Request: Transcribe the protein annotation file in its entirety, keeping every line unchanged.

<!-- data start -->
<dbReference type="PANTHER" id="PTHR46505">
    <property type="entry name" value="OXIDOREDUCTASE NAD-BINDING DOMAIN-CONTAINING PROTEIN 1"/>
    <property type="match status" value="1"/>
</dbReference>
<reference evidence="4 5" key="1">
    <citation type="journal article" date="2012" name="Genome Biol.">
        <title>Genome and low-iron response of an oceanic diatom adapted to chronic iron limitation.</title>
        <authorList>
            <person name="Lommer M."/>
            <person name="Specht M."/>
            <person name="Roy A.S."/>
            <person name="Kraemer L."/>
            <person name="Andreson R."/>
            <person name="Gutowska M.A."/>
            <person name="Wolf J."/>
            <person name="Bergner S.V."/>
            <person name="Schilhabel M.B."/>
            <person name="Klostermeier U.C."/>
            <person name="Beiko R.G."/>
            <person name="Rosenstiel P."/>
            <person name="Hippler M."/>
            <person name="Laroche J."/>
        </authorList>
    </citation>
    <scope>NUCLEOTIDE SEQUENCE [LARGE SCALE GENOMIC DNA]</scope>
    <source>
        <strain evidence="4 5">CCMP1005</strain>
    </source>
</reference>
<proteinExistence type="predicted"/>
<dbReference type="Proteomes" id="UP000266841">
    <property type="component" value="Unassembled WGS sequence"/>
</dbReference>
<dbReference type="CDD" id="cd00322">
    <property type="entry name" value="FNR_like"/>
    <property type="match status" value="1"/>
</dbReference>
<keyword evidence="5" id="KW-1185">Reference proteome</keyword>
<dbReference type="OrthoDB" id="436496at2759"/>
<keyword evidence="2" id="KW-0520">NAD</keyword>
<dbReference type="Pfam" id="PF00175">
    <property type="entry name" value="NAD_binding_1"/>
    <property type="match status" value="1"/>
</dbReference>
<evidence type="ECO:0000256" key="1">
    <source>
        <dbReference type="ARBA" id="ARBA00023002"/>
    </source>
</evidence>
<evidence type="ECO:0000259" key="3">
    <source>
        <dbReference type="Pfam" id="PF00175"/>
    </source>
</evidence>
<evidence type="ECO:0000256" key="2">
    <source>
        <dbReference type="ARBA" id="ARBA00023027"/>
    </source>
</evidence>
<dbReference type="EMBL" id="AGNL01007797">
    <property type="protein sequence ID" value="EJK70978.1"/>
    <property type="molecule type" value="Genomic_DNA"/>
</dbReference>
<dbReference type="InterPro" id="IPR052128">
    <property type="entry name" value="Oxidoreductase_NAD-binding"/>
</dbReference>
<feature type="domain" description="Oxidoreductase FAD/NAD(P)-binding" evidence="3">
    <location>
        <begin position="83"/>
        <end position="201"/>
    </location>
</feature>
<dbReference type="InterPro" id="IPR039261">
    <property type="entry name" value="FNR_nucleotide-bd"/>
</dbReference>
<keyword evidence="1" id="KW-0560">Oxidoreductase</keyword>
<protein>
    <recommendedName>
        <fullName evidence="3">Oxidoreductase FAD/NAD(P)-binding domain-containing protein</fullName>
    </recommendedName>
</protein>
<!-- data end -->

<dbReference type="PANTHER" id="PTHR46505">
    <property type="entry name" value="OXIDOREDUCTASE NAD-BINDING DOMAIN-CONTAINING PROTEIN 1"/>
    <property type="match status" value="1"/>
</dbReference>
<reference evidence="4 5" key="1">
    <citation type="journal article" date="2012" name="Genome Biol.">
        <title>Genome and low-iron response of an oceanic diatom adapted to chronic iron limitation.</title>
        <authorList>
            <person name="Lommer M."/>
            <person name="Specht M."/>
            <person name="Roy A.S."/>
            <person name="Kraemer L."/>
            <person name="Andreson R."/>
            <person name="Gutowska M.A."/>
            <person name="Wolf J."/>
            <person name="Bergner S.V."/>
            <person name="Schilhabel M.B."/>
            <person name="Klostermeier U.C."/>
            <person name="Beiko R.G."/>
            <person name="Rosenstiel P."/>
            <person name="Hippler M."/>
            <person name="Laroche J."/>
        </authorList>
    </citation>
    <scope>NUCLEOTIDE SEQUENCE [LARGE SCALE GENOMIC DNA]</scope>
    <source>
        <strain evidence="4 5">CCMP1005</strain>
    </source>
</reference>
<proteinExistence type="predicted"/>
<dbReference type="Proteomes" id="UP000266841">
    <property type="component" value="Unassembled WGS sequence"/>
</dbReference>
<dbReference type="CDD" id="cd00322">
    <property type="entry name" value="FNR_like"/>
    <property type="match status" value="1"/>
</dbReference>
<keyword evidence="5" id="KW-1185">Reference proteome</keyword>
<dbReference type="OrthoDB" id="436496at2759"/>
<keyword evidence="2" id="KW-0520">NAD</keyword>
<dbReference type="Pfam" id="PF00175">
    <property type="entry name" value="NAD_binding_1"/>
    <property type="match status" value="1"/>
</dbReference>
<evidence type="ECO:0000256" key="1">
    <source>
        <dbReference type="ARBA" id="ARBA00023002"/>
    </source>
</evidence>
<evidence type="ECO:0000259" key="3">
    <source>
        <dbReference type="Pfam" id="PF00175"/>
    </source>
</evidence>
<evidence type="ECO:0000256" key="2">
    <source>
        <dbReference type="ARBA" id="ARBA00023027"/>
    </source>
</evidence>
<dbReference type="EMBL" id="AGNL01007797">
    <property type="protein sequence ID" value="EJK70978.1"/>
    <property type="molecule type" value="Genomic_DNA"/>
</dbReference>
<dbReference type="InterPro" id="IPR052128">
    <property type="entry name" value="Oxidoreductase_NAD-binding"/>
</dbReference>
<feature type="domain" description="Oxidoreductase FAD/NAD(P)-binding" evidence="3">
    <location>
        <begin position="83"/>
        <end position="201"/>
    </location>
</feature>
<dbReference type="InterPro" id="IPR039261">
    <property type="entry name" value="FNR_nucleotide-bd"/>
</dbReference>
<keyword evidence="1" id="KW-0560">Oxidoreductase</keyword>
<protein>
    <recommendedName>
        <fullName evidence="3">Oxidoreductase FAD/NAD(P)-binding domain-containing protein</fullName>
    </recommendedName>
</protein>